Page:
Challenge description

Description of the Challenge Although It is possible for the body condition scoring (BCS) of cattle to be done automatically using sensors, capturing the BCS is still done manually and therefore infrequently. Sheep farmers would like to quantify BCS either by direct measurement or by approximation from another trait (e.g. weight).

Body condition scoring is a very important management tool. Currently, to measure BCS the farmer must physically feel the back of each ewe and subjectively give them a score between 1 and 5. The ideal BCS is 3.5 at mating but fluctuates throughout the production year. A low BCS may indicate that the animal is lacking nutrition, is not capable of thriving in the current environment or that there is an underlying illness. Each animal naturally changes BCS during the year and it is the farmers job to ensure the animals are in the correct BCS at the correct time of year (e.g. a BCS of 3.5 at mating).

Fundamental requirements and constraints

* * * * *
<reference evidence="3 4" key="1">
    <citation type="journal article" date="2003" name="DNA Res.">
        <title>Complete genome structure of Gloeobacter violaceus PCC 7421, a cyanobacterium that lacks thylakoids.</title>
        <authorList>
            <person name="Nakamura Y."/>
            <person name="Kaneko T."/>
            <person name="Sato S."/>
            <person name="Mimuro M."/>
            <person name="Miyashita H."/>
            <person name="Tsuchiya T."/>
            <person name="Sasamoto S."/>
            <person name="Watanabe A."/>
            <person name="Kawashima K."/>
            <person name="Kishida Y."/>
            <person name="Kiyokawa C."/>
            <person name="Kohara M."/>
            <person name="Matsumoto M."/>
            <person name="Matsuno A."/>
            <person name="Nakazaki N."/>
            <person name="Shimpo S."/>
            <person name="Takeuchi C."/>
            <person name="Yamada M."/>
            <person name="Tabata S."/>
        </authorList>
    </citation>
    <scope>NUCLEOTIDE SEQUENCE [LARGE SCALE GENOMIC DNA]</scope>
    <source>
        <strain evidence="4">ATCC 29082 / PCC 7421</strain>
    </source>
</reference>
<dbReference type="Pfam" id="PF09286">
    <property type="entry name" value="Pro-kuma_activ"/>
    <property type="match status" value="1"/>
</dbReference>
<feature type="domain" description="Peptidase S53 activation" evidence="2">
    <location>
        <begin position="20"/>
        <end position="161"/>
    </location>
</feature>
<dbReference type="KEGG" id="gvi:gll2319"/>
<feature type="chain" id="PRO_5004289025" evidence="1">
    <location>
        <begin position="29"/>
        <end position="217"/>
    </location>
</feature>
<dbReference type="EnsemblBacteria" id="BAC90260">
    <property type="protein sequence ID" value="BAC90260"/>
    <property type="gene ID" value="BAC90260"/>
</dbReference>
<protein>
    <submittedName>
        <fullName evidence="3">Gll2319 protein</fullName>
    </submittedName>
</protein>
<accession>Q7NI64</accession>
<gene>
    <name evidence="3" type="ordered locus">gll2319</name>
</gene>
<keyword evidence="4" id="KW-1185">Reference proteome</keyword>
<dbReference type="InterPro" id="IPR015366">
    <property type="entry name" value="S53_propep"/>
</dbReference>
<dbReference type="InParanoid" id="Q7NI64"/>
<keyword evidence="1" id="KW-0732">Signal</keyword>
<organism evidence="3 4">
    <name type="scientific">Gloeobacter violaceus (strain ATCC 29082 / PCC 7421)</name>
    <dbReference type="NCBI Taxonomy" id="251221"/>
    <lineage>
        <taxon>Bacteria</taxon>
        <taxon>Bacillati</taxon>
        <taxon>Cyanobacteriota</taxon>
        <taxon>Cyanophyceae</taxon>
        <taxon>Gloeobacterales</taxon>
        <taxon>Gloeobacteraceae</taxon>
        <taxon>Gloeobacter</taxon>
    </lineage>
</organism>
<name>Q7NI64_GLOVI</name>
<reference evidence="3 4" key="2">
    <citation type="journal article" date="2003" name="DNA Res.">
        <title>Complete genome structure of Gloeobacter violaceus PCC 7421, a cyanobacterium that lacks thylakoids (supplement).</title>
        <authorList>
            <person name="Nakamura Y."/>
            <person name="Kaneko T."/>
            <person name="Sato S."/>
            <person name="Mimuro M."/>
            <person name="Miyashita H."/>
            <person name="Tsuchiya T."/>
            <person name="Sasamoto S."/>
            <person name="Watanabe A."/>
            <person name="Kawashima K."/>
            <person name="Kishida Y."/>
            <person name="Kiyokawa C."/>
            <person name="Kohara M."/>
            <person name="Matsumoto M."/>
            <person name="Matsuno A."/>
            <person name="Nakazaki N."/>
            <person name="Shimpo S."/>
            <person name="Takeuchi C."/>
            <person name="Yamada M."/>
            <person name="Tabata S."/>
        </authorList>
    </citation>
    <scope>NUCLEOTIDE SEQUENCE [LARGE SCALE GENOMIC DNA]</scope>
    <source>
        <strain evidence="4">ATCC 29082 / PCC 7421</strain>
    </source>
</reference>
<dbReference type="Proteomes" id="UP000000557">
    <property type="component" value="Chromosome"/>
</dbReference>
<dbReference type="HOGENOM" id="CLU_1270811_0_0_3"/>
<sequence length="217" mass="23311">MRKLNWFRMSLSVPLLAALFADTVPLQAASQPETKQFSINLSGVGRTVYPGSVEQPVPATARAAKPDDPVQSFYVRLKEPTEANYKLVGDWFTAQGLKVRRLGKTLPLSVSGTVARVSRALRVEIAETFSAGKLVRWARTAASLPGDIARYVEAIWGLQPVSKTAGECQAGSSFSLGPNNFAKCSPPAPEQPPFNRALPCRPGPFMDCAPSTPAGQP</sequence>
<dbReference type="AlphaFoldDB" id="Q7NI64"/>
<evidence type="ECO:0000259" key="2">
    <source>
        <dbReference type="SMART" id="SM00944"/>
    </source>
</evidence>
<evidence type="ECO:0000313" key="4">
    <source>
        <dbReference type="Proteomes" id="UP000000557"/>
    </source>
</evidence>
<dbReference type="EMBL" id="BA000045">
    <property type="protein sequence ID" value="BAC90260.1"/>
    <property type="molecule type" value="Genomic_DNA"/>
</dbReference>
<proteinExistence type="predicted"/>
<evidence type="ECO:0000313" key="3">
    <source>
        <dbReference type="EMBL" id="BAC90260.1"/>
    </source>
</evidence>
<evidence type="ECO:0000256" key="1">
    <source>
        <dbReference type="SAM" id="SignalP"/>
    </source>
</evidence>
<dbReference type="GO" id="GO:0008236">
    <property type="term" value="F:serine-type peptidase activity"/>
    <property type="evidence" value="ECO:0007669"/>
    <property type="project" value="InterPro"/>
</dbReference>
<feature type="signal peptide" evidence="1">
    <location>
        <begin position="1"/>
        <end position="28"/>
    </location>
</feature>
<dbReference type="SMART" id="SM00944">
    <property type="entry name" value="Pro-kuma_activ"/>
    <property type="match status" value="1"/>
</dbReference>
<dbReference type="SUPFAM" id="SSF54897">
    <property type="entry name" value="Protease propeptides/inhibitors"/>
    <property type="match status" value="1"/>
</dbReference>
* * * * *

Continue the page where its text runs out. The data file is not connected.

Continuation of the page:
Body condition score is measured by feeling the level of muscle and fat cover across the spine and short ribs. This is not visible with ordinary cameras due to the sheep’s wool. If there is no technology out there which could see through the wool, an alternative may be using the weight of the animal as a proxy. Each ewe could be weighed, and body condition scored at a set time each year and any fluctuation in her weight at other times of the year will be used to estimate her BCS at that time. Routine weighing of sheep is a process which is already conducted on farms in Ireland

Is your organisation available to
  • Interact with potential solutions providers
Digital Trend Map
  • Data Economy
  • Sustainable Intensification
Country Ireland

Contact informations

Name of the organisation Sheep Ireland
Brief overview

Improving the genetic gain of the Irish sheep flock through improved selection

Contact organisation